07 March 2012
Alfred Lord Tennyson:
Poet Extraordinaire of his time during the mid-1800s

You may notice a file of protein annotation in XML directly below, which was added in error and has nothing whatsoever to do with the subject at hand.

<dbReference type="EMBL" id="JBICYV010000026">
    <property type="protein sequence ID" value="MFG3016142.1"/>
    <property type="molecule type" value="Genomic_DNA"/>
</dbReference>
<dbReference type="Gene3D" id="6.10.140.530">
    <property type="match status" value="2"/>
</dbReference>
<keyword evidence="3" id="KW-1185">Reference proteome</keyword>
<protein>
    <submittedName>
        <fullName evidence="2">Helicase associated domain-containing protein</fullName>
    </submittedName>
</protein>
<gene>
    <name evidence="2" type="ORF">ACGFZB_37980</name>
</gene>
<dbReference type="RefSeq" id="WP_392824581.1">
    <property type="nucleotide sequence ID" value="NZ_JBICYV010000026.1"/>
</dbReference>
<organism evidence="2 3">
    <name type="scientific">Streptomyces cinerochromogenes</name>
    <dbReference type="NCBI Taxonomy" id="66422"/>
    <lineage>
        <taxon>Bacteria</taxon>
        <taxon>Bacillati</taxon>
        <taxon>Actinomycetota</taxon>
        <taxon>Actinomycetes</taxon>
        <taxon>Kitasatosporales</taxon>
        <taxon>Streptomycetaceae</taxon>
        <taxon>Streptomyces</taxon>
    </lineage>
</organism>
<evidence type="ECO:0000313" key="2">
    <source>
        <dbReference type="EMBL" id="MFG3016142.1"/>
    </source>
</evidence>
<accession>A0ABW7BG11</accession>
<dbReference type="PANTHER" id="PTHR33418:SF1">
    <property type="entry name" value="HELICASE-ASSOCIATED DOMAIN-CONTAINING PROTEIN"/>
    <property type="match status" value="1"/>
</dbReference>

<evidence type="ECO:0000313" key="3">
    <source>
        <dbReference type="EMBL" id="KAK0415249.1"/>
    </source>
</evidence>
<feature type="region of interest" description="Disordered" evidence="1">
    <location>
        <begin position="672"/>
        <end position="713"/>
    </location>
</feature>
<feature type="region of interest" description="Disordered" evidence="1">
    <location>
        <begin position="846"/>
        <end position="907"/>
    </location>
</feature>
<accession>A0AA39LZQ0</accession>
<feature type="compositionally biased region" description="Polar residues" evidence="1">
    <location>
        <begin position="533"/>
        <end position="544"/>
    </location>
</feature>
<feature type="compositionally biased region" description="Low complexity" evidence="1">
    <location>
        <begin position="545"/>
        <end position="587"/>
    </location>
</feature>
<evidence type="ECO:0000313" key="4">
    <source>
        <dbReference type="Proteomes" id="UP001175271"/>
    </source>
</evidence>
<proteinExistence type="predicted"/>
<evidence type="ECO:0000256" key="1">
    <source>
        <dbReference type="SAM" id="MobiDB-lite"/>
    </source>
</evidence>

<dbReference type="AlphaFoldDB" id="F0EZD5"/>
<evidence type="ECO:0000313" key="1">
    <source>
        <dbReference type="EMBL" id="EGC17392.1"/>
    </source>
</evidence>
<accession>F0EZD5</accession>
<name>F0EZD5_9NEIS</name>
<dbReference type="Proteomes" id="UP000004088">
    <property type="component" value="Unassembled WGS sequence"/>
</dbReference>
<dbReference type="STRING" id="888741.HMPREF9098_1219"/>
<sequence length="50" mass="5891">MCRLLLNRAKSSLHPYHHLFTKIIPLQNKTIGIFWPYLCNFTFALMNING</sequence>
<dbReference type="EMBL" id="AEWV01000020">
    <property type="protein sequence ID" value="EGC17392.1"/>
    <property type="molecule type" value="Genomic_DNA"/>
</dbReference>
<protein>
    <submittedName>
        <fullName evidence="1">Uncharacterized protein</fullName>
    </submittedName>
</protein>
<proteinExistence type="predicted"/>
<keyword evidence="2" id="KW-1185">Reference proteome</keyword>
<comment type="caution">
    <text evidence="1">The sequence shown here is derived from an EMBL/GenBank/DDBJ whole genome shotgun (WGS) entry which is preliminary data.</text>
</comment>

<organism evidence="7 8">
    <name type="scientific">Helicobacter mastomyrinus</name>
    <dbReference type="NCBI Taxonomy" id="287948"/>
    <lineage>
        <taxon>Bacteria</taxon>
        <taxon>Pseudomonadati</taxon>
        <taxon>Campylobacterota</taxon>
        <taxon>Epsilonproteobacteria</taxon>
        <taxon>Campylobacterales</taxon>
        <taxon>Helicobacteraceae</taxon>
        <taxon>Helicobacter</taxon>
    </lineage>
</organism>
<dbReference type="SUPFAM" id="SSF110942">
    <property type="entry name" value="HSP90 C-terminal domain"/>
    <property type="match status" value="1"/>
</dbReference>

Alfred Lord Tennyson’s life and opinions are reflected in his poetry without the concern of admirers or critics. His opinion questions the challenges of death, love, and faith as natural occurrences in life. These engagements of Tennyson’s thoughts are reflected in three of his poems, “In Memoriam A.H.H.”, “To the Queen”, and “Faith”. With the publication of his poems in 1842, Alfred Lord Tennyson was recognized as the Poet Laureate of his time before becoming a middle aged man in life. He was sought out by aspiring poets seeking knowledge, confirmation, and approval of their own writing drafts. The poem “In Memoriam A.H.H.” denotes the untimely passing of his closest friend. It is a tribute to the memory of Arthur Henry Hallam indicating the mourning of his death. Tennyson has a difficult time expressing his feelings with heartfelt words; “I sometimes hold it half a sin, to put in words the grief I feel: For words, like nature, half reveal and half conceal the soul within” (164). Arthur played a significant role in Tennyson’s life. The two met on October of 1828 shortly after his arrival at Trinity College. Until the time of his death, the two remained loyal friends. Tennyson had a high respect for his beloved friend Arthur. He was there for Alfred in his time of need and supported him during his depression, while dealing with many personal issues in his life. The poem “In Memoriam”, reflects aspects of their inseparable friendship. He expresses “My Arthur, whom I shall not see, till all my widow’d race be run; Dear as the mother to the son, more than my brothers are to me” (165). Tennyson was nearly heartbroken when he expresses his sorrow for he had…better to have loved and lost than never to have loved at all (170). Arthur’s remains were buried on a hill overlooking the Bristol Channel. “In Memoriam”...